Looking back at… Music Has The Right To Children by Boards of Canada

words fae karsten walter (@boc_maxima)

Boards of Canada are some of the most oddly seductive musicians, shrouded in an absorbing secrecy that begs their fans to not only speculate, question and investigate them, but to listen intently, and be pulled into a compelling and familiar world that feels barren, but also full of life at the same time. Their debut studio album, Music Has the Right to Children, was an early masterclass from the Scottish duo, shaping the sound of electronic music for the next twenty years.

Michael Sandison and Marcus Eoin’s unique sound of eeriness, nature, and nostalgia was brought to the masses on this hour-long cut in 1998, where they released their most unified, carefully formulated work yet, meticulously establishing their own certain sounds as their signature and layering techniques as their mastery. The two brothers (a fact that was not discovered till the noughties, to dispel comparisons to cult electronic duo Orbital) had, until this point, recorded tracks together for themselves, then circulating sometimes only dozens of copies to close friends and family. Only when they mustered the courage to send a copy of their demo EP to Autechre’s Sean Booth did Skam and Warp Records realise the possibility of taking Boards of Canada to the next level.

Image result for boards of canada
Michael Sandison and Marcus Eoin in a rare appearance, unfortunately not on stage; instead, in front of a photographer.

The opening notes of the track Wildlife Analysis could undoubtedly become stuck in your head for the rest of time. It leads into the trip-hoppy An Eagle In Your Mind, which starts off as an amalgamation of odd (but undoubtedly calculated) beats, before developing into a smooth and pulsating track. The moment halfway through when the deep, rich synth bounces into the track, resonating for seconds each time, is first-rate. If only Boards did live shows again, we could witness that moment in real life.

MHTRTC is generally, by fans, considered to be the band’s masterpiece. It encapsulates all the qualities of Boards that they’ve known to grow and love, which would all feature on future albums; for example, their unique and masterful management of layering and texture, or their certainly distinctive use of samples. A prime example is their creepy use of kids saying “I love you” from Sesame Street on the track The Colour of the Fire, or their remarkable ability to transform the funk sounds of Earth Wind & Fire into the moody Sixtyten.

Turquoise Hexagon Sun is a psychedelic masterpiece, with a heavy beat, that is covered by a gorgeous synth melody, filtered with faint voices in the discussion. The melody is unforgettable, and almost haunting in the way it can throw you into a trance in seconds. Roygbiv starts off with a dark melodic bassline, before switching to a bright and warm beat that feels like a summer’s day on the beach: alone, but familiar.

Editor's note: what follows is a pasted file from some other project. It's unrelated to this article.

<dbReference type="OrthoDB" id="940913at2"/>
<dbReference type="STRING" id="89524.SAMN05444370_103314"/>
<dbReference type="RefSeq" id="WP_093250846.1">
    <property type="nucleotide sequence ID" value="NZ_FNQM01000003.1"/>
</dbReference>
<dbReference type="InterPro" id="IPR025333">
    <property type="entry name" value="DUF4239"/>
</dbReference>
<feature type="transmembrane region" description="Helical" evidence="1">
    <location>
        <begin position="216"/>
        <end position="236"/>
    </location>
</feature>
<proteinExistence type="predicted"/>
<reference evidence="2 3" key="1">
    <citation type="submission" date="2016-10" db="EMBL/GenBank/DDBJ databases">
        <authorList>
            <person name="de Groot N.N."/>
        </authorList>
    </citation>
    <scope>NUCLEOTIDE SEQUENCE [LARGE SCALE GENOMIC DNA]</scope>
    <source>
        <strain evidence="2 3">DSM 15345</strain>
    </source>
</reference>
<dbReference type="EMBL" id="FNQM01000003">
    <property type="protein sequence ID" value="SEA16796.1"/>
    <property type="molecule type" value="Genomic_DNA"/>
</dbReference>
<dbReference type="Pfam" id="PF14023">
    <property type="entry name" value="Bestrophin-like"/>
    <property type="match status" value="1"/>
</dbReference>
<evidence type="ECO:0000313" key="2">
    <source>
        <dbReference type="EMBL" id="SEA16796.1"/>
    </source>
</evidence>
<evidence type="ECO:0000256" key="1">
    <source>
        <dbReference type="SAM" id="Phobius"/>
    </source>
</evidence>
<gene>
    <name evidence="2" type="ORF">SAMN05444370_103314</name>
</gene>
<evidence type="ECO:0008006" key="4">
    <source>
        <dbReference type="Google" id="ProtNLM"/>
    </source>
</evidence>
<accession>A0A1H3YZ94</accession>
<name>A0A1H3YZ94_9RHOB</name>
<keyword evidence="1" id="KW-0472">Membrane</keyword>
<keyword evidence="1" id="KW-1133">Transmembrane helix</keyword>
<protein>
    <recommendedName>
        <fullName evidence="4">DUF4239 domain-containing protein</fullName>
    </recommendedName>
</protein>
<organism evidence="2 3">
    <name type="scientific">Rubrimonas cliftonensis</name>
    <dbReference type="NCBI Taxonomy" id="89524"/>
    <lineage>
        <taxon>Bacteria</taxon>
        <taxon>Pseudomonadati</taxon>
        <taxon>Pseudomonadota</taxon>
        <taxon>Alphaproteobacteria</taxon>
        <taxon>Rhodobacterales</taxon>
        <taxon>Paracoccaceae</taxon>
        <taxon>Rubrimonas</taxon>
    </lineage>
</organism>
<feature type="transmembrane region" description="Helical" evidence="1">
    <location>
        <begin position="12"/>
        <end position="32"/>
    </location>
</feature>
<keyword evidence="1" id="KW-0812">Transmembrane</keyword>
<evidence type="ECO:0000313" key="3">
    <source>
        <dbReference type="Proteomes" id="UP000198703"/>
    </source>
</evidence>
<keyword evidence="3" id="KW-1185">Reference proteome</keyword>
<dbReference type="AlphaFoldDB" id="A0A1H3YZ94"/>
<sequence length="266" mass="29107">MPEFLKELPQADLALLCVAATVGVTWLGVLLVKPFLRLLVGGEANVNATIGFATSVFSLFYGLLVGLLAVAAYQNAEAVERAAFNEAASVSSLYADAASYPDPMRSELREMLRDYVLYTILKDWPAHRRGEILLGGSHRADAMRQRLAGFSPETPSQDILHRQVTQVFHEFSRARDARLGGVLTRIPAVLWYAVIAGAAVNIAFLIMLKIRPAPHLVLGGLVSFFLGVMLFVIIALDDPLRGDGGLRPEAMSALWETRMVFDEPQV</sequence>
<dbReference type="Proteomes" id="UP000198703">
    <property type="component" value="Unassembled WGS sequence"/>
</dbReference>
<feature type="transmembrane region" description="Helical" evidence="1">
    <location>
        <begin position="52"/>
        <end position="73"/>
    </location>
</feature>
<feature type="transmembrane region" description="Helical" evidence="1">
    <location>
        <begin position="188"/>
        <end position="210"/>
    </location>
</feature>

The duo’s name is inspired by The National Filmboard of Canada, the origin of hundreds of environmental and scientific education films watched by the brothers once they moved to Canada as young children. The nature of these films, “grainy and wobbly” as described by them in a 1999 review, is what led them to use old cheap taping methods that gave a nostalgic, personal, and handmade ambience. The personal side of things has always been very important to Sandison and Eion. Before the full release of MHTRTC, the duo had already taped what is rumoured to be hundreds of tracks which, unfortunately, may never see the light of day. In the same 1999 review, they state that only releasing 200 of their first record, Boc Maxima didn’t matter to them – “it’s lovely to hear that people we’ve never met are really enjoying our music”, but “our friends and families hear all the music we write, and that’s all that matters really”.

Pete Standing Alone shows the influences Sandison and Eion followed in the early 90s, like Aphex Twin, and the aforementioned Autechre. This track’s headphone-piercing beats runs away from the emphasis on synths and complex melodies, rather depending on atmospheric chordsDespite coming into the public eye years after them, the brothers can now easily be mentioned in the same sentence as electronic forefathers, and MHTRTC can certainly be thrown into the same pool as Selected Ambient Works 85-92 and Tri RepetaeLooking back on the album now, the influence it has had is inescapable; many of the electronic artists of our day, the calm, chill electronica are undoubtedly inspired by Boards of Canada and this album. Some would even say that they are almost proto-vaporwave.

For many older fans, the duo’s music instills a memory of the same memories Boards had, filling them with nostalgia and maybe even a wish back to the innocent times and lives they had back then. But the ever-present haunt within Boards’ music is there for a reason and the naturalness of their music will be a part of what makes them so special for years to come. Music Has The Right to Children is the ultimate testament to that.

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